16. An interference security image structure comprising a plurality of interference filter layers including an absorbing thin film, and a support structure for said layers, said support structure adapted to allow said layers to be seen from the top and the bottom side of the support structure, said layers being adapted to have different spectra as a function of angle of observation in reflection and transmission wherein said layers are adapted to have different spectra as a function of angle of observation in reflection from each side of said structure.
17. The structure as defined in claim 16, wherein said structure appears to have a same color at normal incidence in reflection from each side of said structure.
18. The structure as defined in claim 16, wherein said structure appears to have a contrasting color at normal incidence in reflection from each side of said structure.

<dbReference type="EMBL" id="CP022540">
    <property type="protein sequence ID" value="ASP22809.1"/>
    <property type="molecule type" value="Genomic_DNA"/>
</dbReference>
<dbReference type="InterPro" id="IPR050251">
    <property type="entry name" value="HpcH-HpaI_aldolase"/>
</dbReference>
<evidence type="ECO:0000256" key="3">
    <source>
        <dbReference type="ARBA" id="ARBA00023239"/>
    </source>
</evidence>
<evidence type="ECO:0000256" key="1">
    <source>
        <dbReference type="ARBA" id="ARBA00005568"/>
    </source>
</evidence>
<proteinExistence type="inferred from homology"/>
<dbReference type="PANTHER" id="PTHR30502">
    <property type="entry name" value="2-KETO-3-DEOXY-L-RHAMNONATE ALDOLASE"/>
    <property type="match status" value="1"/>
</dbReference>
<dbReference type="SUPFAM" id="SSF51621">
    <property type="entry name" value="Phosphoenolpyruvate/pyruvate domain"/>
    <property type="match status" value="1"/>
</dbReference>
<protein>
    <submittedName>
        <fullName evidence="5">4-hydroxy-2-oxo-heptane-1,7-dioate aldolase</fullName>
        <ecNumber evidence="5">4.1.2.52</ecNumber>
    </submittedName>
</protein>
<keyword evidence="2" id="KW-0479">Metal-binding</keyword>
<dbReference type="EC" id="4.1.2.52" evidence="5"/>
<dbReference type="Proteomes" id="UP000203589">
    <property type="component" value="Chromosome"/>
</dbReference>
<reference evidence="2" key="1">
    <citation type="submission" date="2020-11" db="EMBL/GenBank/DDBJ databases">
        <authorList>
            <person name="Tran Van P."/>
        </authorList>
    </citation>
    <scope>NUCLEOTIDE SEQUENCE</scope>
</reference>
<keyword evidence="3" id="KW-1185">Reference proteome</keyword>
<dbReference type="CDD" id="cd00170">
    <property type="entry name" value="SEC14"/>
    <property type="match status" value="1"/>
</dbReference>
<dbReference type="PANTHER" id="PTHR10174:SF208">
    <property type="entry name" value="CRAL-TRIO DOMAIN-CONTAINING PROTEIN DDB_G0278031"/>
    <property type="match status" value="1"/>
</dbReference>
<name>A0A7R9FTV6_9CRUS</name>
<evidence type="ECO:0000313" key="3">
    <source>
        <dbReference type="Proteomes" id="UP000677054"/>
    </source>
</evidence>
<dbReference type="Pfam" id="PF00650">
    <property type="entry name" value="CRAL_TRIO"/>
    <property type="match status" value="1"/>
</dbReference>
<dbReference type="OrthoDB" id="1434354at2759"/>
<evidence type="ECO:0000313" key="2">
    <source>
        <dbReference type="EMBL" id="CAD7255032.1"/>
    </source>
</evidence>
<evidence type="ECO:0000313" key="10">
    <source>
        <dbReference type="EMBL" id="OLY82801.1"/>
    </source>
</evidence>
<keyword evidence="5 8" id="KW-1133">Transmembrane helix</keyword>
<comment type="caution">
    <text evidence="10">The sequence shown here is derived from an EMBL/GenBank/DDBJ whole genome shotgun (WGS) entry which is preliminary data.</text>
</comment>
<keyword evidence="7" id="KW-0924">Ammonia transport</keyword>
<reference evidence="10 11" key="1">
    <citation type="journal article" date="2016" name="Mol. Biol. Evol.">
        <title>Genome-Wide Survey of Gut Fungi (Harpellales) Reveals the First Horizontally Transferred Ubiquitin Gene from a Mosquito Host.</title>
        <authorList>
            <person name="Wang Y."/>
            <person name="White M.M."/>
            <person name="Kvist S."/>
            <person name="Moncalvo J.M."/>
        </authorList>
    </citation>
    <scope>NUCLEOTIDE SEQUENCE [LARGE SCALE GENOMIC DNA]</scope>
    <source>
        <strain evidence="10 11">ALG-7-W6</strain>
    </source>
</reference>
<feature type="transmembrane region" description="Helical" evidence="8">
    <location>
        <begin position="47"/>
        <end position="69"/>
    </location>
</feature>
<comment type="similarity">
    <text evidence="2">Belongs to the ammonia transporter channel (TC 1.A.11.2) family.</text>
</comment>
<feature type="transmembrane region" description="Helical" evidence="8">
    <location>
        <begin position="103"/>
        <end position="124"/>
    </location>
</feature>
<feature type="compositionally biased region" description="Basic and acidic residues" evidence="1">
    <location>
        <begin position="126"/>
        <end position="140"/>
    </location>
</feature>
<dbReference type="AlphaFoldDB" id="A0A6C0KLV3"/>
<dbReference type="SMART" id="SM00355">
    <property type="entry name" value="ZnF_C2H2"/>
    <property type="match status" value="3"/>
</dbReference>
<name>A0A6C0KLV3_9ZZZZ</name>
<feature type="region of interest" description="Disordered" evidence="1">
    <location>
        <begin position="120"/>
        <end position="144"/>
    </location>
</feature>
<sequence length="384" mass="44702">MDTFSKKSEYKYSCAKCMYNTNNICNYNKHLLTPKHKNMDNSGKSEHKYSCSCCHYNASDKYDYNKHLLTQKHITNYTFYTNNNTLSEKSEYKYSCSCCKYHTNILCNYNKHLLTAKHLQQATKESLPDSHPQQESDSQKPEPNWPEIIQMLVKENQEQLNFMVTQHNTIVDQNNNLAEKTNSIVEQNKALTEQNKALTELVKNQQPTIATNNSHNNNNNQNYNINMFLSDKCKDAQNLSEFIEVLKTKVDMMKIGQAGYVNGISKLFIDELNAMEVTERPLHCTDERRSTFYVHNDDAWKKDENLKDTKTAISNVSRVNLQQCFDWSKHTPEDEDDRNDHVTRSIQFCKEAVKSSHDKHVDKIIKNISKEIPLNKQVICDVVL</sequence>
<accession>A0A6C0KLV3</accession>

19. The structure as defined in claim 16, wherein said structure appears to have a contrasting color at normal incidence in reflection and transmission from at least one side of said structure.
20. The structure as defined in claim 16, wherein said layers are adapted to have different reflection spectra when viewed from both sides and an identical transmission spectrum, said spectra varying as a function of the angle of observation.
Description
FIELD OF THE INVENTION

The present invention relates to optically variable devices (OVD) used for secure documents, such as identity documents, banknotes, credit cards and cheques.

BACKGROUND OF THE INVENTION

Fast progress in color reprographic technology combined with a rise of criminal and terrorist activity stimulates the need for new and enhanced security features to be incorporated in financial and identity documents in order to stay one step ahead of counterfeiters.